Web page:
Seriously, I don’t know how I like this better: Hot, the night it’s madeâ€”or cold, the next day.
I’m definitely a cold chicken lover.
Case in point: Remember that Purdue commercial from a thousand years ago? You know the one I’m talking about:
It’s kind of like that at The Mouse House when the fridge is full of cooked chicken.
Much like my Oven-Baked BBQ Chicken, this is an easy (borderline lazy) way to get dinner on the table. Sure, it would be easier to order takeout, but just by a little.
In my book, that makes this a good candidate for a weeknight dinner for the familyâ€”as well as a casual weekend get-together for a bunch of friends. It’s also really easy to scale it up to feed a crowd.
Because it’s roasted bone-in with the skin on, the chicken is moist and really flavorful. The skin gets wonderfully crispy and fragrant with spices. Depending on your oven, the raw garlic *might* burn a wee bit. If you see it starting to get too dark, just toss a sheet of aluminum foil over the chicken in the last minutes of roasting.
I like to marinate the chicken overnight to let the flavor really penetrate the chicken. That way, all I have to do is preheat my oven, slap the chicken on a pan and stick it in, and make the rest of our dinner while it’s roasting.
I usually wind up with time to spare to crack open a bottle of wine and sit and shoot the breeze while I wait for the timer to go off.
I love chicken leg quarters because they’re so flavorful, and they’re usually really cheap.
This recipe will work with a whole, cut-up chicken, as well. If you do that, just keep an eye on the breasts if you wind up with a really plump chicken. They may need a little more time in the oven.
What is five-spice powder?
Good question. Five-spice powder is one of my favorite Asian seasonings. (Try my Rustic 5-Spice Potato Chips.)
Typically composed of cinnamon, cloves, fennel, star anise, and szechuan peppercorns, five-spice powder is used extensively in Chinese cooking, and is a great way to add spicy, earthy flavor to both savory and sweet dishes. Sometimes it includes ginger, or other spices.
You can find it in the spice aisle of most major grocery stores, at Asian markets, or online at Penzey’s (my favorite spice shop).
How to make your own five-spice powder
If you don’t have five spice powder, but you do have all its components stashed away in your cupboard, try making your own.
Combine equal parts of cinnamon, cloves, fennel, star anise, and szechuan peppercorns in a spice (a.k.a. coffee) grinder, or a mortar and pestle, if you’re feeling like giving your arms a good workout.
Grind to a powder. Give it a taste to see if you’re happy with the blend. Adjust as necessary. (You may want to add more of one spice, depending on your particular taste.)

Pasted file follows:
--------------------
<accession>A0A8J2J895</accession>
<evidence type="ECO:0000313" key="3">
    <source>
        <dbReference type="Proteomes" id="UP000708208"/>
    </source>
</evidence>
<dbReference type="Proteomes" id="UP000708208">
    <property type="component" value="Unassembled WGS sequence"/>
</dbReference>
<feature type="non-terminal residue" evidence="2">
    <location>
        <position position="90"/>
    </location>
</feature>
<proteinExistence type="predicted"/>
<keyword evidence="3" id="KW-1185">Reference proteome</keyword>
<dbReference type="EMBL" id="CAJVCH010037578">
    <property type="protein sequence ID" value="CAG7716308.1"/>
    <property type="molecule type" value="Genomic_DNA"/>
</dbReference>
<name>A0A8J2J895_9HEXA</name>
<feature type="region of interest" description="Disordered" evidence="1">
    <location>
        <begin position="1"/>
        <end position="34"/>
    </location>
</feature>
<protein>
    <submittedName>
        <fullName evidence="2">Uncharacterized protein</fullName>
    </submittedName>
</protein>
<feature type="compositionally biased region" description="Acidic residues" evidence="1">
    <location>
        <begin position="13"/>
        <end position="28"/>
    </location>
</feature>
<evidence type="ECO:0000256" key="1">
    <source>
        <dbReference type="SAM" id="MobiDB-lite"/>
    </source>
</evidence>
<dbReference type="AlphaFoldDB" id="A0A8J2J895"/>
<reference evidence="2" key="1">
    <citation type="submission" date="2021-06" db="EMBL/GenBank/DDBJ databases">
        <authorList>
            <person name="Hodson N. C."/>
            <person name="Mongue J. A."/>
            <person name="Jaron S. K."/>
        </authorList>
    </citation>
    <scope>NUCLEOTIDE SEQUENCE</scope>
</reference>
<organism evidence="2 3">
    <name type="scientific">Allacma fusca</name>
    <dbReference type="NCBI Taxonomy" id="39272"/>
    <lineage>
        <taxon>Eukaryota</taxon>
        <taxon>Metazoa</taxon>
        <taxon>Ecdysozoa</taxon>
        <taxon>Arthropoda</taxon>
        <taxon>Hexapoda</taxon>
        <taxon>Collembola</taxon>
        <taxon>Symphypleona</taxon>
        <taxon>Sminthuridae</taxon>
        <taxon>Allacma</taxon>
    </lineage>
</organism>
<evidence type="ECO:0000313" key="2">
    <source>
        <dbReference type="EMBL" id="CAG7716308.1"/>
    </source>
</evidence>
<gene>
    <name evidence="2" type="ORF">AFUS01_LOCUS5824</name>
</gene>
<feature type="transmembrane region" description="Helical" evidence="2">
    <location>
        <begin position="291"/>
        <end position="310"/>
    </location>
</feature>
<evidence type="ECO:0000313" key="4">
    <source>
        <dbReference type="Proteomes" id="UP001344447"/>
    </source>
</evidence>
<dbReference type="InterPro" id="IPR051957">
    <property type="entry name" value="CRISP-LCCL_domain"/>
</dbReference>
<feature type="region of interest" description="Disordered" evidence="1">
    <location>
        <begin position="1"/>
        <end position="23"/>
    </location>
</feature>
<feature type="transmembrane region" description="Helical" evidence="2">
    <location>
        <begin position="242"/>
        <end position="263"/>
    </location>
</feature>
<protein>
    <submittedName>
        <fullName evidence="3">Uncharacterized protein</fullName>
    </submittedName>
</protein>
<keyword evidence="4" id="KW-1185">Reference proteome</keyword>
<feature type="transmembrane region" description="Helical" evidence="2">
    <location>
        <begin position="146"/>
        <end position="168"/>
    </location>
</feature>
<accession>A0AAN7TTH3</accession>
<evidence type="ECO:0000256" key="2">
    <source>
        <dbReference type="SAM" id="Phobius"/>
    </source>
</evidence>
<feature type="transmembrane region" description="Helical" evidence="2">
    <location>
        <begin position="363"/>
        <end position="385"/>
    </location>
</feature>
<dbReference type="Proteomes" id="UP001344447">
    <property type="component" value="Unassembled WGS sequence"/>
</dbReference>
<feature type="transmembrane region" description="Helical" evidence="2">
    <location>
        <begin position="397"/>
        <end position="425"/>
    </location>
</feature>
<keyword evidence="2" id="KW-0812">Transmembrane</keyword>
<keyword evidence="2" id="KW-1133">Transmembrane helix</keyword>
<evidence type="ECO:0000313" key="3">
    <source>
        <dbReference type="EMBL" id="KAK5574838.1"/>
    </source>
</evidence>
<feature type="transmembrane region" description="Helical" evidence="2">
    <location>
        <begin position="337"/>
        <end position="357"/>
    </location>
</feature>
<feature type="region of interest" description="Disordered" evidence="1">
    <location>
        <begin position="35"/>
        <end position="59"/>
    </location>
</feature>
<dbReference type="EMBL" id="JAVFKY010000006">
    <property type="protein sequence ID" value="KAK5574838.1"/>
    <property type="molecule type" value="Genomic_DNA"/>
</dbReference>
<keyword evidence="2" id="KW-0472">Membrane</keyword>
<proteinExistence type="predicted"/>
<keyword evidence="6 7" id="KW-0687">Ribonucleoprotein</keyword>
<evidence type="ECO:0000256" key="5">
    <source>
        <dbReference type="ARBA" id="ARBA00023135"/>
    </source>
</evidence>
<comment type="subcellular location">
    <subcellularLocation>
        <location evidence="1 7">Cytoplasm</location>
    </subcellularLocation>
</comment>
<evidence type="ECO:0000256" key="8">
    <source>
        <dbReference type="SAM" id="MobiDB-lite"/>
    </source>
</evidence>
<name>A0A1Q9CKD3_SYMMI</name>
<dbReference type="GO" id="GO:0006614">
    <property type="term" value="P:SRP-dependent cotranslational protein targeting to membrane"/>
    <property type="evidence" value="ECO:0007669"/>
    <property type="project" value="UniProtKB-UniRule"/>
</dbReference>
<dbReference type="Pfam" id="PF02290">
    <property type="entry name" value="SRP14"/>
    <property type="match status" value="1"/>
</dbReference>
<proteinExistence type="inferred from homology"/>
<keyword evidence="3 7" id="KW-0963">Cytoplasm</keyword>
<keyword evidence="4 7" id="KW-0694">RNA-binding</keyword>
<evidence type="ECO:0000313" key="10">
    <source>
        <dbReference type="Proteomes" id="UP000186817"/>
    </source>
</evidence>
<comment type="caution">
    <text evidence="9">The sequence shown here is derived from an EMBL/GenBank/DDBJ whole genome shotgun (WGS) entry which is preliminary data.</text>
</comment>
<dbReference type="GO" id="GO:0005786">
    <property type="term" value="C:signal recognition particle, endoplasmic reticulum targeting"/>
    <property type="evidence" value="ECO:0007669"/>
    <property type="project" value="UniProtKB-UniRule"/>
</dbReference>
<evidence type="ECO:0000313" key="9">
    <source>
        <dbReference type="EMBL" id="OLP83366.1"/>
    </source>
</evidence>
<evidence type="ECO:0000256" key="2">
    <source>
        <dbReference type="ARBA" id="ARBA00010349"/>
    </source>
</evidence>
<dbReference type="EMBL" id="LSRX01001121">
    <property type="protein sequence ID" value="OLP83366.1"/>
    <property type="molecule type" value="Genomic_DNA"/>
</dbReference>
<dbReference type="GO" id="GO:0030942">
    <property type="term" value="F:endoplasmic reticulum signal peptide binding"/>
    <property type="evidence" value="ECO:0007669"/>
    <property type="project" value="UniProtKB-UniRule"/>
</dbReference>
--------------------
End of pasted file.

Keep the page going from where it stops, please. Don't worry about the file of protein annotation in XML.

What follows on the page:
When you’re done, store it in a bottle or jar with a tight-fitting lid.
Garlic: To press or not to press
Now, I know some folks are super particular about how they prep their garlic.
Here’s the deal with garlic, at least according to the fabulous Harold McGee (if you haven’t read his book On Food and Cooking, I highly recommend it): The more you smash it up, the more of that pungent, garlicky flavor you release.
Personally, I love garlic, so when I’m in a rush, I’ll use a garlic press. I know, call me a heathen. It’s OK. (I’ve also been known to thinly slice it, or mince it to a paste with salt and my big knife).
Check out this article for an interesting (and very entertaining) take on garlic presses. In the end, prep the garlic however you like.
The short version of this recipe goes like this
Mix up the marinade, toss the chicken in it, let it sit overnight (or not), then roast for 50 minutes at 425 degrees.
Read on for details of what that looks like.
Easy Roasted Five-Spice Chicken
4 garlic cloves, minced or put through a press
1 Tbls. kosher salt
2 Tbls. toasted sesame oil
1 tsp. five-spice powder
1 Tbls. rice wine vinegar
6 chicken leg quarters, 4 1/2 – 5 lbs.
chili flakes, for garnish
minced parsley and/or sliced scallion, for garnish
Serves about 4
Make the marinade
Grab your garlic. Mash it up and toss it in a large bowl. Throw in the salt.
Add the sesame oil (I love Kadoya brand)…
Toss in the rice wine vinegar. (I like Marukan brand. Rice vinegar comes plain or seasoned with salt and sugar. Use the plain kind for this recipe. The sugar in the seasoned version might burn. Rice vinegar gives the marinade a little acid, which balances the flavors.)
Whisk to combine.
Marinate the chicken
Toss each piece of chicken into the bowl and roll it around to coat in marinade. (You can also transfer your marinade to a few gallon-sized, zip-top bags if you prefer to marinate that way.)
Let the chicken sit (covered, in the fridge) in the marinade for a few hours, or overnight, if you like. If you don’t want to wait, roast away!
Roast the chicken
Preheat your oven to 425 degrees. Line a baking sheet with aluminum foil and/or parchment paper (on a weeknight, I’ll double line like this for easy cleanup). Spread the chicken out in a single layer.
Roast the chicken for about 50 minutes, until the skin is golden brown and crisp, and the chicken juices run clear.
Let the chicken sit, loosely tented under a piece of foil, for about 10 minutes to let the juices settle. Don’t tent it tightly…you want to keep the skin crispy.
Serve and enjoy!
Transfer the chicken to a serving platter. Sprinkle with chili flakes and chopped parsley (or sliced scallion).